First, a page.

[Kumalo's] thoughts turned to the girl, and to the unborn babe that would be his grandchild. Pity that he a priest should have a grandchild born in such a fashion. Yet that could be repaired. If they were married, then he could try to rebuild what had been broken […] Yet where had they failed? What had they done, or left undone, that their child had become a thief, moving like a vagabond from place to place, living with a girl who was herself no more than a child, father of a child who would have no name? (1.13.10)
Kumalo clearly feels like this situation with Absalom is all his fault. He wonders what he could have done to keep Absalom from becoming a thief. But does the novel itself blame Kumalo for his failures as a father? Where does the novel place the responsibility for Absalom's crimes? What does Cry, the Beloved Country suggest about the place of the family in promoting social stability?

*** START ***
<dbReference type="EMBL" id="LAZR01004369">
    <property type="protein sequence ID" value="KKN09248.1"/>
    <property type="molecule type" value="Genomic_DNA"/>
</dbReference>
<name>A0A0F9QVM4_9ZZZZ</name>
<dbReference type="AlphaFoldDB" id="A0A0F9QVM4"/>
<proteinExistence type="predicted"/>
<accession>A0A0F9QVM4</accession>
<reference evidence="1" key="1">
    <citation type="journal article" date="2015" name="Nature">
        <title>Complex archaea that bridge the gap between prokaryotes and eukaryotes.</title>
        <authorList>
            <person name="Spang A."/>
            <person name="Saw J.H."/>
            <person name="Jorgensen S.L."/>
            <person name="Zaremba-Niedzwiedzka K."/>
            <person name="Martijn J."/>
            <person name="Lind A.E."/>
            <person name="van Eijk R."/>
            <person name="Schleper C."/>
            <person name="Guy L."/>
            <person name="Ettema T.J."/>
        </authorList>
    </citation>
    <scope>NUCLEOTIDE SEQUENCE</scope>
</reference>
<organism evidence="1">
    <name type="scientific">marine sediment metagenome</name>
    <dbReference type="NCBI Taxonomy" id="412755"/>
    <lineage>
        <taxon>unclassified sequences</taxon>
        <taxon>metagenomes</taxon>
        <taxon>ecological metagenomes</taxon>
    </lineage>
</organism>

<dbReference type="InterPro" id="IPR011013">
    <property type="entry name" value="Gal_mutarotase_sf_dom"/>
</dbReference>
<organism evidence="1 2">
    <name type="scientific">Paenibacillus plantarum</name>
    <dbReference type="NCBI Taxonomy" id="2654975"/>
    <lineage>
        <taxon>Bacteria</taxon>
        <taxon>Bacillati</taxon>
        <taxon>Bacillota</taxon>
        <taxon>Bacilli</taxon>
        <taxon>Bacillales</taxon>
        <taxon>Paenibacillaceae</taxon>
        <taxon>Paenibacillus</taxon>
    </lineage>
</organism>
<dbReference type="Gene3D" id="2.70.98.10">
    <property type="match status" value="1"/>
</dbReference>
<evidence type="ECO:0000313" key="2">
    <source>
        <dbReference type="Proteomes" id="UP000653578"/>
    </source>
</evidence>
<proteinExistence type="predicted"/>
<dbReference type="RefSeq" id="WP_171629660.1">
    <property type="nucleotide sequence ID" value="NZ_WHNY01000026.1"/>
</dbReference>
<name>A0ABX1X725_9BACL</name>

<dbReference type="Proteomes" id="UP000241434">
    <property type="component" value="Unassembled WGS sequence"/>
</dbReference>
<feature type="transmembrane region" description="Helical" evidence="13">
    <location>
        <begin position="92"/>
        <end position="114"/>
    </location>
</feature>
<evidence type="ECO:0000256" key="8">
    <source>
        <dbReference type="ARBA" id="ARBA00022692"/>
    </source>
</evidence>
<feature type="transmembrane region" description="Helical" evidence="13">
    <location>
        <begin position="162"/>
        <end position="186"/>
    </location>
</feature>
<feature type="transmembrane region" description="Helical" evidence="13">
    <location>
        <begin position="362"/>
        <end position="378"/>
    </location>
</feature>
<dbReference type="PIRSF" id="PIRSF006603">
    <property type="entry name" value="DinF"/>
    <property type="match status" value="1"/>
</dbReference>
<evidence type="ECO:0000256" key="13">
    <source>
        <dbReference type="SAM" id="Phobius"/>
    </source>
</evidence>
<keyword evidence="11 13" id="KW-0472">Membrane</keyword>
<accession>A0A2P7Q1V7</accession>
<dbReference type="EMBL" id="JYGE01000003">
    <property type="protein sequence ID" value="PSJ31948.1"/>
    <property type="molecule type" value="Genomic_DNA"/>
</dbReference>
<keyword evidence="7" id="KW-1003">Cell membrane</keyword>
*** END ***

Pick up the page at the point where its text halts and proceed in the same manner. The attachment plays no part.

There is a man sleeping in the grass, said Kumalo. And over him is gathering the greatest storm of all his days. Such lightning and thunder will come there as have never been seen before, bringing death and destruction. People hurry home past him, to places safe from danger. And whether they do not see him there in the grass, or whether they fear to halt even a moment, but they do not wake him, they let him be. (1.15.40)
Kumalo is talking about his own family drama, here. He's the man sleeping in the grass, while a storm gathers overhead. What he means is that others knew of Absalom's troubles long before Kumalo himself figured it out. But why does Kumalo present his personal tragedy in these big, mythic terms? How does the Kumalo family drama relate to the larger South African national tragedy in the background of Cry, the Beloved Country?
— Did they catch the native?
— Not yet, Mr. Jarvis.
The tears filled the eyes, the teeth bit the lips. What does that matter? he said. They walked down the hill, they were near the field. Through the misted eyes he saw the plough turn over the clods, then ride high over the iron ground. Leave it, Thomas, he said. He was our only child, captain. (2.18.66)